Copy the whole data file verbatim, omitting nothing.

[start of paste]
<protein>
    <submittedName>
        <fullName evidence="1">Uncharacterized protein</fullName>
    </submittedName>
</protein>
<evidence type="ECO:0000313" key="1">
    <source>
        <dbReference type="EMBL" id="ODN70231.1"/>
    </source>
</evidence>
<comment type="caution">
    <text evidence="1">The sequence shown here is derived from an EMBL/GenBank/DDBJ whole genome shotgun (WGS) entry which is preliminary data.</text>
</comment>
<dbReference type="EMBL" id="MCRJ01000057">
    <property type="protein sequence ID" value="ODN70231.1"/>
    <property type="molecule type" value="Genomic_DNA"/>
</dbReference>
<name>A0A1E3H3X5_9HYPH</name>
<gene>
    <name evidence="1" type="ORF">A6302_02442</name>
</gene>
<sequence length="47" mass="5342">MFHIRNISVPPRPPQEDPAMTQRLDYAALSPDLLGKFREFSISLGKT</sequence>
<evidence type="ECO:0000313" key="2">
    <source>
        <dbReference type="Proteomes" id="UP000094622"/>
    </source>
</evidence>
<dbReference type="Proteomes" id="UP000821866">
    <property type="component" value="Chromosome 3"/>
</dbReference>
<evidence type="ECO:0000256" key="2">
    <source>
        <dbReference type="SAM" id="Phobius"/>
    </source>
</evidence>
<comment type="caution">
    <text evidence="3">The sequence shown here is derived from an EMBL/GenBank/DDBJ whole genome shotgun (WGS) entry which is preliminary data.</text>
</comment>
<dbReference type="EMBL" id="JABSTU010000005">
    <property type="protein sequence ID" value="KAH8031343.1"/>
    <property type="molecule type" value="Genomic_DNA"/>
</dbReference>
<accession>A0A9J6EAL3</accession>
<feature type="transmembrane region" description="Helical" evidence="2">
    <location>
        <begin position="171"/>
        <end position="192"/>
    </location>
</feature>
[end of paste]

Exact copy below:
<protein>
    <submittedName>
        <fullName evidence="1">Uncharacterized protein</fullName>
    </submittedName>
</protein>
<evidence type="ECO:0000313" key="1">
    <source>
        <dbReference type="EMBL" id="ODN70231.1"/>
    </source>
</evidence>
<comment type="caution">
    <text evidence="1">The sequence shown here is derived from an EMBL/GenBank/DDBJ whole genome shotgun (WGS) entry which is preliminary data.</text>
</comment>
<dbReference type="EMBL" id="MCRJ01000057">
    <property type="protein sequence ID" value="ODN70231.1"/>
    <property type="molecule type" value="Genomic_DNA"/>
</dbReference>
<name>A0A1E3H3X5_9HYPH</name>
<gene>
    <name evidence="1" type="ORF">A6302_02442</name>
</gene>
<sequence length="47" mass="5342">MFHIRNISVPPRPPQEDPAMTQRLDYAALSPDLLGKFREFSISLGKT</sequence>
<evidence type="ECO:0000313" key="2">
    <source>
        <dbReference type="Proteomes" id="UP000094622"/>
    </source>
</evidence>
<dbReference type="Proteomes" id="UP000821866">
    <property type="component" value="Chromosome 3"/>
</dbReference>
<evidence type="ECO:0000256" key="2">
    <source>
        <dbReference type="SAM" id="Phobius"/>
    </source>
</evidence>
<comment type="caution">
    <text evidence="3">The sequence shown here is derived from an EMBL/GenBank/DDBJ whole genome shotgun (WGS) entry which is preliminary data.</text>
</comment>
<dbReference type="EMBL" id="JABSTU010000005">
    <property type="protein sequence ID" value="KAH8031343.1"/>
    <property type="molecule type" value="Genomic_DNA"/>
</dbReference>
<accession>A0A9J6EAL3</accession>
<feature type="transmembrane region" description="Helical" evidence="2">
    <location>
        <begin position="171"/>
        <end position="192"/>
    </location>
</feature>